We are quite 'peturbed' to find that much information on bTb which has been peer reviewed and well publicised is subject to 'airbrushing' by organisations who really ought to know better.
This site has been provided with a reply from the RSPCA concerning a letter which they received querying their support for the 'Back off Badgers Campaign'.
We quote from it below;
"You state that the RSPCA is a political organisation. I can confirm that charities may seek changes in government policy. In fact, this is one of the ways charities are able to meet their aims and secure public benefit. Indeed, the RSPCA was set up in 1824 to help not only those animals that had already suffered, but to bring about lasting change by lobbying parliament on aspects affecting the welfare of all animals. Such work by the Society's founding fathers led, for example, to a ban on cruel dog fighting in 1835, and the Protection of Animals Act in 1911 * which is soon to be replaced with the long-awaited Animal Welfare Bill.
All of the Society's political and campaigning activities, including the current battle to stop the unnecessary slaughter and inevitable suffering of thousands of badgers, takes careful account of Charity Law and the guidance issued by the Charity Commission.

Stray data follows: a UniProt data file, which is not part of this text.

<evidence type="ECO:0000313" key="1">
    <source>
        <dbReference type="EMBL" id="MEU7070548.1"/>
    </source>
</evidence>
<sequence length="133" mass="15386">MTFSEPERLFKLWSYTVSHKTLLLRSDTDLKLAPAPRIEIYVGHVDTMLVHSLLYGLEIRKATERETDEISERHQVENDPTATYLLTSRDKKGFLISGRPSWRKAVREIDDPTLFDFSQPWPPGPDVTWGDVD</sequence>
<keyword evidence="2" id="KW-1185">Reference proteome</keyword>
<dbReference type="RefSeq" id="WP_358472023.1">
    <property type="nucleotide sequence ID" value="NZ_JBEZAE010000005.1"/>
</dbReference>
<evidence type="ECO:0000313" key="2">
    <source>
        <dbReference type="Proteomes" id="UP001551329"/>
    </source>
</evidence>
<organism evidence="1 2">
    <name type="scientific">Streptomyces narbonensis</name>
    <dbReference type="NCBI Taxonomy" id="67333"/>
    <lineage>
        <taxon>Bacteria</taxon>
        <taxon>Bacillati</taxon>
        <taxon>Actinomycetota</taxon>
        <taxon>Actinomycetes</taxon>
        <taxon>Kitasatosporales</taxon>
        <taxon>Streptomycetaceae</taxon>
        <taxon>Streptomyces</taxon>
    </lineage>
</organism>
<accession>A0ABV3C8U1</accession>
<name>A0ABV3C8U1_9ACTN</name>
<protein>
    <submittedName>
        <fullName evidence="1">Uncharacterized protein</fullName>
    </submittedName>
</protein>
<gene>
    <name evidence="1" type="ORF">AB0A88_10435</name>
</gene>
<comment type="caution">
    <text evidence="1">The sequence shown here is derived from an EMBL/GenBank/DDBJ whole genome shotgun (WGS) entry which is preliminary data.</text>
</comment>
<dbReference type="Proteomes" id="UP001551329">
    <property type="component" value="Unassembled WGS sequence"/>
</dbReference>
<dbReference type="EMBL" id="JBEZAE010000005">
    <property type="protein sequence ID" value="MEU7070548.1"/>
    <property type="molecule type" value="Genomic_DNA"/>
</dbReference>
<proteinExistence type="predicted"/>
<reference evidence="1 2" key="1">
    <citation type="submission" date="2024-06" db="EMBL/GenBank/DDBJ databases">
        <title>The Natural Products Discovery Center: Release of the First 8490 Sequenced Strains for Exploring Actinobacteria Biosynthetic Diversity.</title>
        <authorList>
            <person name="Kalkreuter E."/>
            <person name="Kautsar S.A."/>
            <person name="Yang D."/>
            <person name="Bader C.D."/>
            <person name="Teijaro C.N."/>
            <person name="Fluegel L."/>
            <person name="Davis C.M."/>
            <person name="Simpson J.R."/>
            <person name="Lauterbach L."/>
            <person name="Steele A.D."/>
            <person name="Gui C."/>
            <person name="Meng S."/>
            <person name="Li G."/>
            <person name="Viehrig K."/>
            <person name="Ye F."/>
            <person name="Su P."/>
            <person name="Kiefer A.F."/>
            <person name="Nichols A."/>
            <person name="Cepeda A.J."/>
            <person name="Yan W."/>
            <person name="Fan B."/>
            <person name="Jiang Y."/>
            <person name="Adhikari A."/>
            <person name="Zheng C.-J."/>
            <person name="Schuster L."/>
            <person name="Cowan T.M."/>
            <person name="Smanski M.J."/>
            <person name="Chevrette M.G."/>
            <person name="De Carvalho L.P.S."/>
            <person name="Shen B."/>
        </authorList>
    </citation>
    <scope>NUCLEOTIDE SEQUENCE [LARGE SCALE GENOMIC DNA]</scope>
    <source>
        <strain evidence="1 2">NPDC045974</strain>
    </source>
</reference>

They want to stop the suffering of badgers? Not enough to accept that tuberculosis is a wicked, delibilitating and fatal condidtion in any species and not enough to print pictures like this:
"The government set up an eight-year trial to study the impact of badger culling on the incidence of bovine TB in cattle. The recently published results showed that badger culling actually increases TB infection in cattle in surrounding areas and achieves only a limited reduction within the areas targeted. The chairman of the Independent Scientific Group, responsible for overseeing the culling trials, has warned that the Government ignored the scientific advice provided and misinterpreted the results of the trials. He has stated that a badger cull will almost certainly make the situation worse and that it would be better to focus on cattle controls.
Given the RSPCA's raison d'être is to prevent cruelty and promote kindness to animals, our opposition to a proposed cull of a protected species which goes against sound science should need no further explanation."
And needless to say, it does not get one either (explanation) Well there isn't one really is there? Previous trials have shown that if the infected badgers are removed, Tb in cattle just - disappears. But the RSPCA's flat earth world obviously begins in 1997, with the diminutive figure of John Bourne. Nothing prior to that then? No Thornbury, East Offaly or even the 4 county trials? No cattle to cattle trials in Ireland and no earlier attempts at pre movement testing? And 30,000 dead cattle are just fine with the Royal Society for their Protection.